_{}

_{}

_{}

_{}

_{}

_{}

_{}

_{}

_{}

_{}

_{}

_{}

_{}

###

###

###

###

###

###

C , , , , , , , , , s.t.: , , , , , , , 1 ,. .. ,*in*

*in*

*in*

*in*

*rn*

*rn*

*rn*

*rn*

*rn*

*jrn*

*jrn*

*jrn*

*pt u up ud*

*F*

*ph*

*v*

*d*

*s*

*C*

*phg*

*q*

*z*

*i r b n*

*N* (13)

The dual function (13) can be evaluated by several one-scenario subproblems (Ω), as follows:

SD C 1

###

(14)*C. Algorithm*

The Lagrangian duals corresponding to all of the strate-gies described in the previous section are solved by means of a Bundle-type method [33]. In particular, it is a “general-ized” Bundle method [34], in that the Master Problem (MP) does not necessarily need to be a Quadratic Program. For this work, we used the linear (box) stabilizing term, which is known to significantly reduce master problem time w.r.t. the usual quadratic term [12]. Solving the MP provides an esti-mate of the optimal Lagrangian multipliers that are fed to the Fig. 8. Illustration of the relationship between variables for UD3.

*rn*
*v*
*jrn*
*z*
*rn*
*ph*
*rn*
*d*
*rn*
*s* *phgjrn*
*jrn*
*q*
T
*in*
*C* *i* D
*n*
*C* *Crn*HA *r* *Rca*
HE
*rn*
*C* *r*
*in*
*u*
*in*
*pt*
*in*
*up*
*in*
*ud* *Fin*

Fig. 9. Illustration of the relationship between variables for SD.

1 1
*C*
*C* *n* *N*
*jrn*
*z*
*rn*
*ph*
*in*
*up*
*rn*
*d*
*rn*
*s*
*jrn*
*phg*
*jrn*
*q*
*in*
*ud*
*in*
*F* *pti n N*,1,2,3
1,2,3
,
*i n N*
*u* _{}
1,2,3
,
*r n N*
*v* _{}
4,5,6
,
*i n N*
*pt*
4,5,6
,
*i n N*
*u* _{}
4,5,6
,
*r n N*
*v*
2 2
*C*
*C* *n* *N*
*jrn*
*z*
*rn*
*ph* *in*
*up*
*rn*
*d*
*rn*
*s*
*jrn*
*phg*
*jrn*
*q*
*in*
*ud*
*in*
*F*
4,5,6
,
*i n N*
*pt*
4,5,6
,
*i n N*
*u*
4,5,6
,
*r n N*
*v*

subproblems, which in turn provide dual function values and subgradients that are used to update the MP, iterating the process until convergence is attained. The problem solved in this work has a dual function with a disaggregated structure, i.e., the dual function is a sum of many components, as can be seen in (8), (10), (12) and (14), and in similar works [10]. The Bundle algorithm is implemented in a C++ code devel-oped by the third author, which is available upon request. Both the MP and the subproblems are solved by means of a general optimization solver. Table II presents, for the differ-ent strategies, the size of the dual problem and associated subproblems.

The disaggregated model allows to use the “easy compo-nent” technique [12], whereby some of the components (subproblems), the “easy” ones, are included into the MP. Without this technique, the subproblems are modeled in the MP as piecewise-linear approximations, which are improved throughout the iterations. On the other hand, using the tech-nique continuous and linear subproblems are actually mod-eled in the MP, and consequently solved exactly. This in-creases its size, but provides an exact description of the easy components, instead of an approximated iteratively refined by means of cuts. All the LP subproblems are candidate to be treated as easy components.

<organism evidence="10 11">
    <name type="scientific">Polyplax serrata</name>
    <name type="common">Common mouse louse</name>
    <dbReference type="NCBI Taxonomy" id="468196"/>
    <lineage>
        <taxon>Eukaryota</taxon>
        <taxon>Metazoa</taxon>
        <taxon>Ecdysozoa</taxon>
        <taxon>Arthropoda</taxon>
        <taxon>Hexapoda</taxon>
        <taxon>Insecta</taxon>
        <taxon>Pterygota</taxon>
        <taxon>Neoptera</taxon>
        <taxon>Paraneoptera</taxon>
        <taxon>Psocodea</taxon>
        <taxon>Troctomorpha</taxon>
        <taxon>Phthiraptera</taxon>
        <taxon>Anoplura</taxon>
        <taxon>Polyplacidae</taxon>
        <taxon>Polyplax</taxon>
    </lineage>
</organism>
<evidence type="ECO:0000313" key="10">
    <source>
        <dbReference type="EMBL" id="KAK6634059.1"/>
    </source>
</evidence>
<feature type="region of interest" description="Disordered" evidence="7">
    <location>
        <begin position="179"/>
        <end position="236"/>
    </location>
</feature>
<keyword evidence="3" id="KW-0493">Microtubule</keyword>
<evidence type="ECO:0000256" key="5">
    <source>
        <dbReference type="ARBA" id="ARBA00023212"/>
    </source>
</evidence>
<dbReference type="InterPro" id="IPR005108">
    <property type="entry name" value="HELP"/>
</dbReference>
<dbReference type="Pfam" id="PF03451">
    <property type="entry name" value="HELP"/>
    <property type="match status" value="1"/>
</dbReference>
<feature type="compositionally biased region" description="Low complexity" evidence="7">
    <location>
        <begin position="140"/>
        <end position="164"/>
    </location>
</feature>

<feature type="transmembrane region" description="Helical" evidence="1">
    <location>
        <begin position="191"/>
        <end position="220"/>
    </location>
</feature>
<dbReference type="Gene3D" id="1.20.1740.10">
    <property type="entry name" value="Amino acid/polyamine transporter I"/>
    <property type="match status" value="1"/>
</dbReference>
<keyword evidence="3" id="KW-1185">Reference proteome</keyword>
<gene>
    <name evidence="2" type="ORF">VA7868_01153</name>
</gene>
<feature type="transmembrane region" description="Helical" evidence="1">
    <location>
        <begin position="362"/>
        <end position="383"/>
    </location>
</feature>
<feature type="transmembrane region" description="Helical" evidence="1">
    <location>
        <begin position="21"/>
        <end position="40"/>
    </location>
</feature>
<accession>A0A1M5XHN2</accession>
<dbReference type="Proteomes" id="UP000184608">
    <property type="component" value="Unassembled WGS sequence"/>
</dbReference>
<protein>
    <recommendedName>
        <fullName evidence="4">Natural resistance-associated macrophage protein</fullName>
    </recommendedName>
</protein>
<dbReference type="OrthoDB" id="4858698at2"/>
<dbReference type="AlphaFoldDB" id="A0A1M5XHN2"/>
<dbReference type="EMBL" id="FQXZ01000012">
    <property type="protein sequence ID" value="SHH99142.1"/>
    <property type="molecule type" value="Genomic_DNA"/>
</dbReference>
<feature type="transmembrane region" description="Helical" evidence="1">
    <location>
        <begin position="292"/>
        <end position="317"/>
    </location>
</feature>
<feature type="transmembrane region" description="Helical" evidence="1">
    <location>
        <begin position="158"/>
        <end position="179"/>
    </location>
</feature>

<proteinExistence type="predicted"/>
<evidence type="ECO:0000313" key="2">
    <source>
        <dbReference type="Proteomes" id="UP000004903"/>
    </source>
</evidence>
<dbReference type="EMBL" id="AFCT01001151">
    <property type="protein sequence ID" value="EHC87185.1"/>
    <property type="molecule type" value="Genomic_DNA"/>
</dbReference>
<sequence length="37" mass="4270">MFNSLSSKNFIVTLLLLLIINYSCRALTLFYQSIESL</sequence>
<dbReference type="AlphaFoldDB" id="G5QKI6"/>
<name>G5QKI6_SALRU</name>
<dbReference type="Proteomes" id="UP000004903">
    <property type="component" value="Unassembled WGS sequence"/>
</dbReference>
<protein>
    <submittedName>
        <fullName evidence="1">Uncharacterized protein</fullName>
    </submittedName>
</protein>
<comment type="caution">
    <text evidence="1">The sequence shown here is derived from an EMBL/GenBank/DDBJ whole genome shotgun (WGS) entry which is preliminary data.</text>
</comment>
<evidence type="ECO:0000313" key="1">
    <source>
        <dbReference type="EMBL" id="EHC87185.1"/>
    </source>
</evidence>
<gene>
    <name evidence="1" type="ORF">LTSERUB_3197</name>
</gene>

VI. RESULTS

All the results have been obtained on an Intel Xeon CPU X5690 (3.47 GHz) computer with 32.0 GigaBytes of RAM. The LP and MILP subproblems are solved using the 6.0.52

Gurobi optimization solver. In the tests, we have various hydrothermal systems, different initial conditions and dis-tinct scenarios trees to produce a wide range of results. The results are compared mainly using the performance profile technique [35]. It allows defining a distribution function for some metric (number of iteration, processing time, quality of the objective function, etc.) comparing algorithms by means of this metric. The performance profiles are cumulative distribution functions for a metric, which depend on the multiplying factor, i.e., is the relation between the current method and the best one.

###

*###

number of cases which

( ) ,

total of evaluated cases
*X*
*X*

*pc* *fm* *pc*

*fm*

(15)

The results of the tests are presented in the next sections using these performance profiles and the usual statistical metrics (average values and standard deviation).

2_{ We tested with the latest version of Gurobi, 7.5, and the results are }

completely analogous.

*A. Easy components *

The goal of this section is to explore the effect of applying
the easy component technique. We consider 30 cases: 15
deterministic cases and 15 stochastic ones. The 15 are
differ-ent regarding the kind of system (five hydrothermal systems,
A to E) and the initial conditions (three initial volume
condi-tions). For this test, we compare the two kinds of
decomposi-tion where the use of easy components is possible and result
in more impact: UD2 and UD3. The subproblems ΦD_{ and }

ΦHA_{ are modeled as easy components in the current work, }